I've heard different opinions on whether Watson could be allowed to play if he takes things to court. One version is that since he did not appeal the 6-game suspension, he will sit the first 6 weeks of the season no matter what. Any temporary restraining order he might get from a court would start with his ability to play in Week 7 or not. The counter argument is that if he took things to court, he would ask for a TRO to be able to continue to be able to play, starting in Week 1. Not sure if anyone really knows what the situation is with 100% accuracy.
Union collectively bargained that right away in the last CBA. The people on Twitter saying otherwise don’t know what they are talking about. There won’t be a TRO.
 

Stinkin Ref

IBL Representative
Have read a few reports that the NFL in their earlier settlement talks before Sue's judgment was willing to do 12 games and a fine basically equal to what Watson got paid to sit last year.

I have heard the NFL was/is pushing hard for at least a 12 game suspension to avoid Watson playing the Texans this season. Not sure if there is any truth to that
We've heard that many times. Not sure why Houston is any more important than other games but if they make it 12 games, Watson doesn't accrue an NFL season, which has ramifications.
Watson would owe Cleveland an extra year on his current contract.
The Browns would have already paid his entire $50 million guaranteed portion of his contract for this year and his low base of only $1 million which means they get to roll-over the entire $50 million guarantee of which is pure cap into next season.
the Browns coming up with the convoluted 2022 one million dollar salary that is substantially below market rate
Anyone who stumbles into the thread with the discredited statement shows they know nothing about standard NFL contracts because all extensions are built around this and there is nothing preventing the Browns shifting next year's base into a guarantee so if the NFL really wants to hit Watson, they will have to levy a fine.
The highest fine ever issued to a player was $1 million so anything above that would be unprecedented. Last year he sat out and earned $10 million so a fine of $10 would be ten times over the highest fine ever imposed and would 'effectively' take away his entire 2021 earnings where he sat out which would 'effectively' act as an additional year suspension.
I don't think anybody is really arguing that many contracts are structured this way (except me earlier, lol, and I was wrong)....its just the fact that DW's "market value" well exceeds the one million dollars he would lose in salary....losing this "one year" of 1 Mil in salary is a joke/slap on the wrist when push comes to shove....if he is to also lose "one year" of salary, the general consensus is that it should hurt a little more and be based on his market value....not the monkey games of this first year he is only getting one million....while yes they structure contracts this way, the fact that they "knew" he was going to get a suspension was probably also factored in to that decision/structure.....IMO it should be the "average" year of his entire contract....somewhere around 40 mil....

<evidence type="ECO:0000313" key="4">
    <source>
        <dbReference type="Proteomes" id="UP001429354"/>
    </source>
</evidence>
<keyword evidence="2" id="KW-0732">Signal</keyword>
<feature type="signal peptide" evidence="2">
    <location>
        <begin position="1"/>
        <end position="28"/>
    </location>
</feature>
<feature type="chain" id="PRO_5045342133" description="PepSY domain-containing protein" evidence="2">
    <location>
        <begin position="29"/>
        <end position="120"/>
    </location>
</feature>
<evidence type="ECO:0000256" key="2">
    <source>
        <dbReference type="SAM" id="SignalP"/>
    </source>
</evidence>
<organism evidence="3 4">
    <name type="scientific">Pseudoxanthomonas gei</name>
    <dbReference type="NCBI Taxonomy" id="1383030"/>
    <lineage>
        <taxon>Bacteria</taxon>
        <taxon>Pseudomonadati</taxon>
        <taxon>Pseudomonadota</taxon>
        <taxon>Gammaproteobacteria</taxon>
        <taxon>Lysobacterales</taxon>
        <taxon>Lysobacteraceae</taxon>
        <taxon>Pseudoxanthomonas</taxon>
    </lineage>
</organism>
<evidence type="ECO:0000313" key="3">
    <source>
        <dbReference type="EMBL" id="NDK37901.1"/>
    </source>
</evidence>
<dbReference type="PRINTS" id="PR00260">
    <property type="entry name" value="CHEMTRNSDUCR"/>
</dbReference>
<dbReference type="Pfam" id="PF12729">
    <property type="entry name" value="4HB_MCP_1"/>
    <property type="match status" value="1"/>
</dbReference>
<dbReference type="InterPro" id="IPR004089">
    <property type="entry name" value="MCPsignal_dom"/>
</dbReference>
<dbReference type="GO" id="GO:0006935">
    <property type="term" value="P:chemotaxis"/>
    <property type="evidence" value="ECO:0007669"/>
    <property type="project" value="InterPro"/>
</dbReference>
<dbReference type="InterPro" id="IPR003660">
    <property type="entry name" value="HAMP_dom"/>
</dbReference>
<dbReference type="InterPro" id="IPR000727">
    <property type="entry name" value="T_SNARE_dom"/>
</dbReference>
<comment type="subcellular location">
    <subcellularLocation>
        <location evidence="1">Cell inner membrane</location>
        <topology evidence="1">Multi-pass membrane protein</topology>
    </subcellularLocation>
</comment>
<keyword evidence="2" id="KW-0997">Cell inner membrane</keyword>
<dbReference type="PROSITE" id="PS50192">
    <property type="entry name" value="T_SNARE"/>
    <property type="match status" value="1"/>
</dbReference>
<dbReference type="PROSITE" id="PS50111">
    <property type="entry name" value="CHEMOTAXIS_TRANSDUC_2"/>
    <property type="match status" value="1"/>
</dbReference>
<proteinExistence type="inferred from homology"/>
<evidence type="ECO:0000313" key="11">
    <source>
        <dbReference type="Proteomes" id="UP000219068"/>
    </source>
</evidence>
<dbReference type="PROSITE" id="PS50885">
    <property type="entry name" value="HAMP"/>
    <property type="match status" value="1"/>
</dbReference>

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CletiusMaximus

Footballguy
Question directed @CletiusMaximus @Maurile Tremblay and any other of our resident legal folk.

The NFL only presented Robinson with 4 of the 25 cases. I realize I'm asking for a lot of speculation on your part, but given what she ruled from those, how do you think things might have gone had all of the cases been presented? Even if the only evidence given were the statements made in their lawsuits / he said-she said?

The judge mentioned a few things like the small towel, his manner of soliciting the massages, which suggested he had more than a professional massage in mind. Details which many of the lawsuits also mention.

Do you think that she would have basically said "each case standing alone there isn't enough evidence for these other 20+ cases, so the punishment is just based on the 4 cases there is sufficient evidence for"? Or do you think the extra cases with similar renditions to the cases she did believe, would have increased the level of the punishment?

I know I'm asking you to speculate, but curious to get your input. Thanks!

She addresses this beginning at the bottom of page 3 and goes through a lengthy analysis of the NFL's investigation and report as well as some discussion of what Watson's defense presented. She was aware he used over 60 different massage therapists in a 15 month period and that 24 lawsuits were filed. She notes that the NFL was only able to interview 12 of the 24 and from those 12, they presented 4 cases plus statements from 37 other witnesses. They also presented documentary evidence and a 215 page report backed by live testimony from two investigators. Based on all this evidence, she determined that Watson had violated the Personal Conduct Policy in 3 different ways. He committed "sexual assault"; his conduct "posed a genuine danger to the safety and well-being of another person"; and his conduct "undermined or put at risk the integrity of the NFL." Her factual findings go through the lengthy pattern of conduct he engaged in when hiring, communicating his requirements, the towels, etc. I don't see how presentation of any more evidence or more cases would change anything. These findings are binding and non-appealable as well as being (imo) rock-solid.